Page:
During the bitterly cold weather that enveloped most of the UK over the Easter holidays my wife and I struggled every night to protect the tender blossoms on the apple trees in our cottage garden in Northumberland by covering them with plastic bags. Fortunately we only have four trees and the biggest is less than four feet tall, so it was a manageable task, if a cold one. The same was not true for fruit growers in the Southern United States last month. They suffered millions of dollars worth of damage to peach trees, strawberries, blueberries and other crops as a cold front swept across the country.
Frost is always more damaging in the middle of warm weather. Most plants that are resistant to frost need several days in the fridge before they can tolerate a freezer: temperatures between 5 & 10 degrees prime the mechanisms that protect them from frost damage. According to Gary Warren of Imperial College London, global warming makes it more important than ever to understand how plants become resistant to cold and how to make them resist sudden changes. Global warming will make the weather more variable, Warren says, so sudden frosts in the middle of warm weather will be more common.
This month, a group led by Michael Thomashow of Michigan State University, have taken a step forward by creating a strain of the plant Arabidopsis [Latin species name should have capital initial letter & italics] that resists a sudden freeze to minus 5 degrees C from a growing temperature of 22 degrees. Arabidopsis is not a food plant – it is the guinea-pig of plant science – but most of the mechanisms that exist in Arabidopsis have counterparts in food plants. So the creation of a frost hardy strain could be very important indeed.
Previous work had shown that several different genes were involved in the development of frost-hardiness during cold acclimation. The genes are present in the plant all the time, but they are inactive in warm weather. As the weather gets cold the genes gradually switch on, making the plant produce proteins that make it frost-resistant in ways that are not yet fully understood.
All the genes – there are about 25 of them – are switched on together during cold acclimation and no single gene is enough to make the plant frost-resistant. Creating artificially frost-hardy plants by arranging that all these genes are permanently switched on would be extremely difficult if each gene had to be modified individually.
However Thomashow recently discovered a commander gene: when it is activated it makes a protein that switches on several of the cold-resistance genes. The permanently frost-hardy plant was created by giving the plant a copy of the commander gene that is permanently active, instead of being activated gradually over several days when the temperature falls towards freezing.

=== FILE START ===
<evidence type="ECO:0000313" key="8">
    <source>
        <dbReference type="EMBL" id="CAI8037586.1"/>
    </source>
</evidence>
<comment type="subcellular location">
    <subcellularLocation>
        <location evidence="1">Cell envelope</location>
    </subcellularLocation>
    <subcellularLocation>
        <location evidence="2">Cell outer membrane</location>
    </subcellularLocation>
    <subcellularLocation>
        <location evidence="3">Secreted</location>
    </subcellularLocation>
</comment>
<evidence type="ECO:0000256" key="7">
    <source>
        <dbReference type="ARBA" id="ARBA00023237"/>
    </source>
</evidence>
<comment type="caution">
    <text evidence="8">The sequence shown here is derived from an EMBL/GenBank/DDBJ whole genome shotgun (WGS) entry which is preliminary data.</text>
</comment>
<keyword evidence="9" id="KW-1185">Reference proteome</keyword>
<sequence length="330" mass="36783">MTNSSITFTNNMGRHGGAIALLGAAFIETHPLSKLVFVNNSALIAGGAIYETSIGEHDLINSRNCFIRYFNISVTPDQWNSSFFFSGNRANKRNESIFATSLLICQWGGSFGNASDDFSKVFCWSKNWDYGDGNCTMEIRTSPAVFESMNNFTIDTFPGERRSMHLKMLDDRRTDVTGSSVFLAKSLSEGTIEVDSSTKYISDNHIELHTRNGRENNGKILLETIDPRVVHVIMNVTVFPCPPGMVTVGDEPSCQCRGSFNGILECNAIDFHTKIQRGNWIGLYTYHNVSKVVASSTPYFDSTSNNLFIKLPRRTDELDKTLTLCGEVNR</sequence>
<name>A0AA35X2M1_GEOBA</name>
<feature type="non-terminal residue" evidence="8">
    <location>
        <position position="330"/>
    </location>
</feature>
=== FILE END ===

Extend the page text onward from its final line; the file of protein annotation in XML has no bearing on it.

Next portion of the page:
If the same commander gene controls frost acclimation in other plants then frost hardy strains could be created in the same way, by permanently activating the commander gene. Warren, who studies how individual genes contribute to frost-tolerance, doubts whether the technique will always work, especially in plants that are only distantly related to Arabidopsis or in plants that have no frost-resistance genes. Having the commander issuing orders is no good if there is nobody listening and able to obey them. Mutations in individual genes that contribute to frost tolerance can block the whole process. “I can show you eight different mutations in Arabidopsis that would prevent this approach from working”, he says.
Monica Hughes, of Newcastle University, studies frost-tolerance in winter barley, which is an important food crop. Winter barley does not usually suffer frost damage: after acclimation it can withstand temperatures of -20 degrees C. However if a tiny fraction of the frost-resistance of barley could be transferred to maize – which cannot withstand the fridge, let alone the freezer – it would reduce its susceptibility to bad weather.
It is more difficult to manipulate genes in barley than in Arabidopsis. However it would be easier to apply results from barley to improve the hardiness of maize because Arabidopsis is a very distant relative.
So far Hughes’s results suggest that the commander gene approach will not work in cereals. So far she has identified four different genes that affect frost tolerance in barley. Not only do the genes have different commands to activate them, in half of them the commands work in a completely different way. Normally a gene is activated by creating more copies of its message to make a particular protein. However in some cases identified by Hughes, the message simply stays around for longer, to make more copies of its protein.
With this intricate variety of ways of activating frost-tolerance genes, it is unlikely that a single commander will control all of them. It looks as if it may be a little while before we can grow maize in our cottage garden!